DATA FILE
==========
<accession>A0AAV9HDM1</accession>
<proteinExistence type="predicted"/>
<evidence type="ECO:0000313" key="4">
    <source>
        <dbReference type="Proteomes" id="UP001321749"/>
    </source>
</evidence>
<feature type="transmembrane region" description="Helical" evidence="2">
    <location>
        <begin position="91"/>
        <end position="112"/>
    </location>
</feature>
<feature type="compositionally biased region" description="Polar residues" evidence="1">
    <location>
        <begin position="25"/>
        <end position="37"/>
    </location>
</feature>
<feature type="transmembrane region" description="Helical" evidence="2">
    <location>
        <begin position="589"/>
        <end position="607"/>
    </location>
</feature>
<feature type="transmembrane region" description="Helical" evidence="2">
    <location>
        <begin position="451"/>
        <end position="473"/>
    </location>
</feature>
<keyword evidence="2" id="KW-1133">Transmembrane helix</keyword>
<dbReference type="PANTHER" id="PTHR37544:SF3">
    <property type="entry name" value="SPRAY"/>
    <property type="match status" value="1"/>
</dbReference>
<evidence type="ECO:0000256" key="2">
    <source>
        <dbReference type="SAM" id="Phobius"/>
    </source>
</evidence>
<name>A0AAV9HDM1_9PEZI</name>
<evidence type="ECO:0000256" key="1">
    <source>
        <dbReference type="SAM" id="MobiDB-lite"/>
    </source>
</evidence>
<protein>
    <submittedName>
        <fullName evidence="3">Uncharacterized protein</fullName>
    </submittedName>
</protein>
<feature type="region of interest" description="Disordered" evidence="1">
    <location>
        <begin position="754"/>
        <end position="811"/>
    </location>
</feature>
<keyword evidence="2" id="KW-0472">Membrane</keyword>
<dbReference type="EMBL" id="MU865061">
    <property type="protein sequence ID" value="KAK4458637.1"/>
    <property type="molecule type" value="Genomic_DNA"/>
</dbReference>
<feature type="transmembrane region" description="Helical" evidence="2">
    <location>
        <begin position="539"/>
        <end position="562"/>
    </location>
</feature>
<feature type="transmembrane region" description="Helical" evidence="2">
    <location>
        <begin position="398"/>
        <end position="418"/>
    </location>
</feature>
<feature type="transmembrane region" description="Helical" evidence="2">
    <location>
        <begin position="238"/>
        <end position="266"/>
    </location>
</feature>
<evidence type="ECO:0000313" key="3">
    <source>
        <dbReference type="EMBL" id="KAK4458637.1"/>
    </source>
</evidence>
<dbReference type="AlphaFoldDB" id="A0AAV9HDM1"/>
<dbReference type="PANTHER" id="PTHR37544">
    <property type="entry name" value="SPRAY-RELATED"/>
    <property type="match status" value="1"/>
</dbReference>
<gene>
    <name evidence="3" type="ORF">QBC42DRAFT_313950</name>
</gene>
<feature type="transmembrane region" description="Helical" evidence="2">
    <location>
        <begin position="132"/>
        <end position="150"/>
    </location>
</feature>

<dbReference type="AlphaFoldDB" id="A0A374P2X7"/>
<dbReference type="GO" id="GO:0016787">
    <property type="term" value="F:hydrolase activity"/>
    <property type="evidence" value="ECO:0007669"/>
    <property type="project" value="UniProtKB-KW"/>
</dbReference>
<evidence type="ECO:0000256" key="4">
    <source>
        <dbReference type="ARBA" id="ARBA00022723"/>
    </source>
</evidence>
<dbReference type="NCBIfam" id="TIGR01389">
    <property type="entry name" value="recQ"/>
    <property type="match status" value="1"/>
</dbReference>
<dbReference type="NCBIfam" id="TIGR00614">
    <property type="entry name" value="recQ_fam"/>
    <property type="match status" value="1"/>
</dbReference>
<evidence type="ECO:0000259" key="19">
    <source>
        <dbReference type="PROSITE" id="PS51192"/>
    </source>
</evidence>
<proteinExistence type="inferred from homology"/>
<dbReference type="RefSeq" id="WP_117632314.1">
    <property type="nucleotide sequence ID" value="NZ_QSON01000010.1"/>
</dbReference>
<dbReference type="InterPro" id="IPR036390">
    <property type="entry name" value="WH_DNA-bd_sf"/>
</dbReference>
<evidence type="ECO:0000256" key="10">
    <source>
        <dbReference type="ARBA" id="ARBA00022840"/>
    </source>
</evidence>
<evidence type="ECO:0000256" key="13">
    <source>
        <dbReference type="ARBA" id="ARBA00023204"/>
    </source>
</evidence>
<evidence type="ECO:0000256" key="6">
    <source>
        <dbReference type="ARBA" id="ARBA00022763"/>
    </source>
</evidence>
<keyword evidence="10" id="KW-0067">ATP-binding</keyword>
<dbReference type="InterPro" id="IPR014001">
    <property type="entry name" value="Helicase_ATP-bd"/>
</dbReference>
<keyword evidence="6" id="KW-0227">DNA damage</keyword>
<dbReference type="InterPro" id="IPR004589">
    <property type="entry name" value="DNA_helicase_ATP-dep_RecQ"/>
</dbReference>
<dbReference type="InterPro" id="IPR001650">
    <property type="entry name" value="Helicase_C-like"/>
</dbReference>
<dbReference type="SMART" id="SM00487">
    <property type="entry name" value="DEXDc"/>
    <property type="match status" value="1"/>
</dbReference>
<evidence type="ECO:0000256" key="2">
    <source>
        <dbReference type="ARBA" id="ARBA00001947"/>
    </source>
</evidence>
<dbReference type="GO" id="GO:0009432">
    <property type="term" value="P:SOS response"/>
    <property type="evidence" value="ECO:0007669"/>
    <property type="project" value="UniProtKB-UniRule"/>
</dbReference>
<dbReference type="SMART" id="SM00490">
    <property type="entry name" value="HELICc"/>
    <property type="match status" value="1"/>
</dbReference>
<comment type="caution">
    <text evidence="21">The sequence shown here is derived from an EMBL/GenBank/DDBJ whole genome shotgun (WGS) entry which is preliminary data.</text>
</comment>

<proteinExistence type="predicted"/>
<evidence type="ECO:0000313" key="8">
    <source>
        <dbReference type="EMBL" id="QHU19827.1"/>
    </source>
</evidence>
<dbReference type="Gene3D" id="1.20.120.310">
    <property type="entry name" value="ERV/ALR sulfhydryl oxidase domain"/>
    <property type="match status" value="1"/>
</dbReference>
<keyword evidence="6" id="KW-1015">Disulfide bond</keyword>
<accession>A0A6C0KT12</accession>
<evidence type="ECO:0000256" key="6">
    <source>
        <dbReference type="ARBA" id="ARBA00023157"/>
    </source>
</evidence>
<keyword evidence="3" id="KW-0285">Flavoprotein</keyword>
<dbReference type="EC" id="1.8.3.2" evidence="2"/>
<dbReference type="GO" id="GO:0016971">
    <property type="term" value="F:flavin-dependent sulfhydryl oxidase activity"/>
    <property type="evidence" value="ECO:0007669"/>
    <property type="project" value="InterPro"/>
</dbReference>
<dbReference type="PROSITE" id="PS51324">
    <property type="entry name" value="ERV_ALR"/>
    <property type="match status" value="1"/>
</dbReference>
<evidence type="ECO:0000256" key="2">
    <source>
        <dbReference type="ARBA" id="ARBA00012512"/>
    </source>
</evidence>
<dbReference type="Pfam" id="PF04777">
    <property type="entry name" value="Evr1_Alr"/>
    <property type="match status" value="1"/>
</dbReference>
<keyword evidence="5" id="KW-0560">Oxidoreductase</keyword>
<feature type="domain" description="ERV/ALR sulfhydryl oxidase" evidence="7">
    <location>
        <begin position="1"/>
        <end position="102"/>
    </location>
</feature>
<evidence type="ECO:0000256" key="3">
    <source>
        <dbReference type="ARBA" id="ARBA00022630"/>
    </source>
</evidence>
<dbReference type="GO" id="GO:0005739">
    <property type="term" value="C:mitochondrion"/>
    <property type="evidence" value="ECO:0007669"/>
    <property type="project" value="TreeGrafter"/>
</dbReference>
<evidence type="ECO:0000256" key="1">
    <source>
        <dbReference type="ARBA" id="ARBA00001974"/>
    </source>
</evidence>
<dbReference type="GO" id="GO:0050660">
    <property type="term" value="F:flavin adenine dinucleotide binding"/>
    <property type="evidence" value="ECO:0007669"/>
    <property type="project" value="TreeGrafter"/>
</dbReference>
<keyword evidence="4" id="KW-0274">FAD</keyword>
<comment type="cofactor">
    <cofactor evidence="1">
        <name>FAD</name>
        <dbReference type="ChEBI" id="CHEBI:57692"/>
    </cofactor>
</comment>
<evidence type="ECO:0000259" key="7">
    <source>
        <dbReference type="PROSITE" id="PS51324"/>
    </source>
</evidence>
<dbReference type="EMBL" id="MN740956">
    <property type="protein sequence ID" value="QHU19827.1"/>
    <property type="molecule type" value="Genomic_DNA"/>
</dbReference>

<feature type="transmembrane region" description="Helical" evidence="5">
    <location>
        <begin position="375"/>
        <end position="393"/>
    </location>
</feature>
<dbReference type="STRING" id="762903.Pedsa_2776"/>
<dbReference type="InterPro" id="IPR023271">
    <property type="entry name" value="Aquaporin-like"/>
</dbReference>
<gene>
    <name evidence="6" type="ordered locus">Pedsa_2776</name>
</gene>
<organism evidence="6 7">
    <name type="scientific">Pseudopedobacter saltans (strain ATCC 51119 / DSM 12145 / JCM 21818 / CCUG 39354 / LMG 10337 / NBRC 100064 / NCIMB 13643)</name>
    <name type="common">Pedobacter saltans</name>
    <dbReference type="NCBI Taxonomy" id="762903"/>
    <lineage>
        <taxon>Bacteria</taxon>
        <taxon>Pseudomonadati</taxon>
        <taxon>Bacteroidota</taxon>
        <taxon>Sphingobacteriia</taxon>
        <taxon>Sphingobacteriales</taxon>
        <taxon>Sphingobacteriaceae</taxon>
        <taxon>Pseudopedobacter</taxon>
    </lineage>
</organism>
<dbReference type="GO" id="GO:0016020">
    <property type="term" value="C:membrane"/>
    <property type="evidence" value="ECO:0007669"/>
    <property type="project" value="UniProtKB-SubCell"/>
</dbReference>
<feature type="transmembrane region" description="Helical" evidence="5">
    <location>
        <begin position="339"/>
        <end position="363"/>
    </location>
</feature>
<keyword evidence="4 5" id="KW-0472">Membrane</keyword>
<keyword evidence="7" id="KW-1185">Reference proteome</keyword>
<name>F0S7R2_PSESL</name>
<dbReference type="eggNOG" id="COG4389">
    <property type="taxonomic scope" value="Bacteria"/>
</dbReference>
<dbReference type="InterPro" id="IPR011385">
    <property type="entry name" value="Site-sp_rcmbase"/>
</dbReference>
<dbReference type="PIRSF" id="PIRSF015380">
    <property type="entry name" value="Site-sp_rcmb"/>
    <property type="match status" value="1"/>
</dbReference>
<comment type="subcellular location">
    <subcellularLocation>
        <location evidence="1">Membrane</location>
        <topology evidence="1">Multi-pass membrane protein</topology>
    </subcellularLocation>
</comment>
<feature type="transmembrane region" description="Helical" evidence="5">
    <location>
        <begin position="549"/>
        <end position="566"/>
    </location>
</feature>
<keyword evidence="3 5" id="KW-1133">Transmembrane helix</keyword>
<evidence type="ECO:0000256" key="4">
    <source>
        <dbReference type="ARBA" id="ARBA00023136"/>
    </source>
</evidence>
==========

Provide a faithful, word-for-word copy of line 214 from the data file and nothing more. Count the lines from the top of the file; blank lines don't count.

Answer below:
    <property type="match status" value="1"/>